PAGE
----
Submitted by Pastor Richard Boettner, Rock Port Baptist Church

I am writing this week as we experience a wonderful fall season, while reflecting on some Bible teaching I have done in the past year. My concern from Psalm 80 is to teach about God restoring us, from the setbacks of the pandemic through personal prayer and devotion to Him. Also, I have been recognizing that we do this as a team effort, starting with our families, churches, and community at large.

I first taught Psalm 80 for our morning worship January 31 at the Rock Port Baptist Church. I also gave the message again at our New Life Baptist Association meeting in Maryville April 18.

Here are five points for our instruction:

1) Pray with a correct understanding of God and His work. As we read Psalm 80 we can see that the author Asaph, who served with David in worship, was concerned that this be a team effort by the use of the word “us” in all of his prayers. He refers to God as the “Shepherd of Israel” and calls for him to “come and save us.” This reminds us of the Lord’s Prayer where we are also instructed by Jesus to pray together with plural words such as “our” and “us.”

2) Pray with persistence over time. The key thing that Asaph asks God to do is found three times in Psalm 80: “Restore us, O God; make your face shine on us, that we may be saved.” This is the reading in verse 3, and is found again in verses 7 and 19. This kind of musical repetition or refrain is common in the Psalms and states the key theme we are to remember. One special change that is noted is that Asaph seems to grow in his experience of God by expanding what he says about God. We can see the progression from God, to God Almighty, and then finally LORD God Almighty. His persistence in prayer allows him to find restoration in God alone, even if circumstances don’t change right away.

3) Pray with honest struggles. Yes, all of our feelings and disappointments can be given to God in prayer. Asaph gives us a few to consider such as “tears by the bowlful” (vs. 5), being an “object of derision to our neighbors” (vs. 6), and the loss of life and blessing with “Your vine is cut down, it is burned with fire; at your rebuke your people perish.”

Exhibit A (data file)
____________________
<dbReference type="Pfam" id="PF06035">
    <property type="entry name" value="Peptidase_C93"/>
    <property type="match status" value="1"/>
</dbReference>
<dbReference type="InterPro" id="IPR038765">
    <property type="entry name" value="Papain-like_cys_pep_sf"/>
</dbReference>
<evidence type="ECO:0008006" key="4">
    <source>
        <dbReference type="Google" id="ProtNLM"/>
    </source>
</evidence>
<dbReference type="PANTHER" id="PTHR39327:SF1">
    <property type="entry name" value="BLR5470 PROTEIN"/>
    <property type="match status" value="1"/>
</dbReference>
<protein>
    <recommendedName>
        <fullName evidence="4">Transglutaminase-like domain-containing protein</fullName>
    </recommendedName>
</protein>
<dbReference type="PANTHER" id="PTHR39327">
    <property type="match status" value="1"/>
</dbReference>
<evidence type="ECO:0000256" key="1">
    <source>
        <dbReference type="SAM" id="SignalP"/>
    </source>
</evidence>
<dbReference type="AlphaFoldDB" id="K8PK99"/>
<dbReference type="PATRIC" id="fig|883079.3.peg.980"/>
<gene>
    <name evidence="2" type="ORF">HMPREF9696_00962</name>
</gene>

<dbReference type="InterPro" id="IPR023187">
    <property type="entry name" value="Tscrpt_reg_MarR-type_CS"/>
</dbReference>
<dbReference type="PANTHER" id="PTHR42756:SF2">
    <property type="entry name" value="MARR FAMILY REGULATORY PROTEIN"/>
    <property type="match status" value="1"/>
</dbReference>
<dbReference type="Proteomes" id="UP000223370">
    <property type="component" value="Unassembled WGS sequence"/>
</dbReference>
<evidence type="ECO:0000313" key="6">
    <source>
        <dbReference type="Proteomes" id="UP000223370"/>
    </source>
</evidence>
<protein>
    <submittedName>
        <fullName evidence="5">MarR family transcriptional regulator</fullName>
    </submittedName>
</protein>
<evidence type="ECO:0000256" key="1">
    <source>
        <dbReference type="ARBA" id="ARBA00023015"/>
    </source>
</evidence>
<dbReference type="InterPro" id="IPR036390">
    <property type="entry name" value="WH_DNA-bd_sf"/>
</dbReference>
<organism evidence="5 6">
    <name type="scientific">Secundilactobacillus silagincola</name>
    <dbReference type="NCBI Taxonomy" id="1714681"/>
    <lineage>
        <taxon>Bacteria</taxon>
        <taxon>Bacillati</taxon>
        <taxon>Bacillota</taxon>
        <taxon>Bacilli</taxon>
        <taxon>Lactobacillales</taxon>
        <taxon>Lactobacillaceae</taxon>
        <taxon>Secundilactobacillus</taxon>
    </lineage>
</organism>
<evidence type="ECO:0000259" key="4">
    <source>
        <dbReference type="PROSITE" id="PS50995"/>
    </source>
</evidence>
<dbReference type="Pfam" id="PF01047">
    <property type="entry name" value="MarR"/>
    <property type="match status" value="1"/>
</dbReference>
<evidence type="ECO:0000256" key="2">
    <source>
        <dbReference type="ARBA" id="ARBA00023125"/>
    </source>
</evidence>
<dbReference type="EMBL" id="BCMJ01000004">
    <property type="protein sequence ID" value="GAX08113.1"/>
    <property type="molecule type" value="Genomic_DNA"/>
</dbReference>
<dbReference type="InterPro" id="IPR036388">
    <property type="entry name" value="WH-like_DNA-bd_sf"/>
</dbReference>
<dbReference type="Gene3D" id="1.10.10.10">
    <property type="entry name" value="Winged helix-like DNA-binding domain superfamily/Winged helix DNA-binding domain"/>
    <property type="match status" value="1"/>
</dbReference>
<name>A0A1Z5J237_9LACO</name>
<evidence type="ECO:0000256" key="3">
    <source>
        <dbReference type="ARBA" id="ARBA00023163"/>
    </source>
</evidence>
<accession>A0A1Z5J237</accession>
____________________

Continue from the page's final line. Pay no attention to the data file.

4) Pray with remembrance of good foundations. The healing that we seek as we restore events should also lead us to give thanks for the days of the past, and the good things we still have to cherish. In the text Asaph does this with these words: “You transplanted a vine from Egypt; you drove out the nations and planted it. You cleared the ground for it, and it took root and filled the land. The mountains were covered with its shade, the mighty cedars with its branches.” We can stand firm when the future is uncertain if we remember God’s goodness in the past and keep caring for what we have already received.

5) Pray because Jesus is always greater. Asaph looks ahead to the coming of Jesus, as God’s Anointed One. “Let your hand rest on the man at your right hand, the son of man you have raised up for yourself. Then we will not turn away from you; revive us, and we will call on your name.” Here we see that Asaph longs for times of rest and revival, even before any changes in circumstances. This should be our position in prayer too, as we walk with God each day and bring our requests to Him. We have even a better position than Asaph did, as we pray with Jesus’ work already finished, and His promise of a future resurrection for all who believe in Him.

I sincerely pray that this writing will help you to follow Jesus. If you have questions or comments please feel free to contact me at the e mail tab with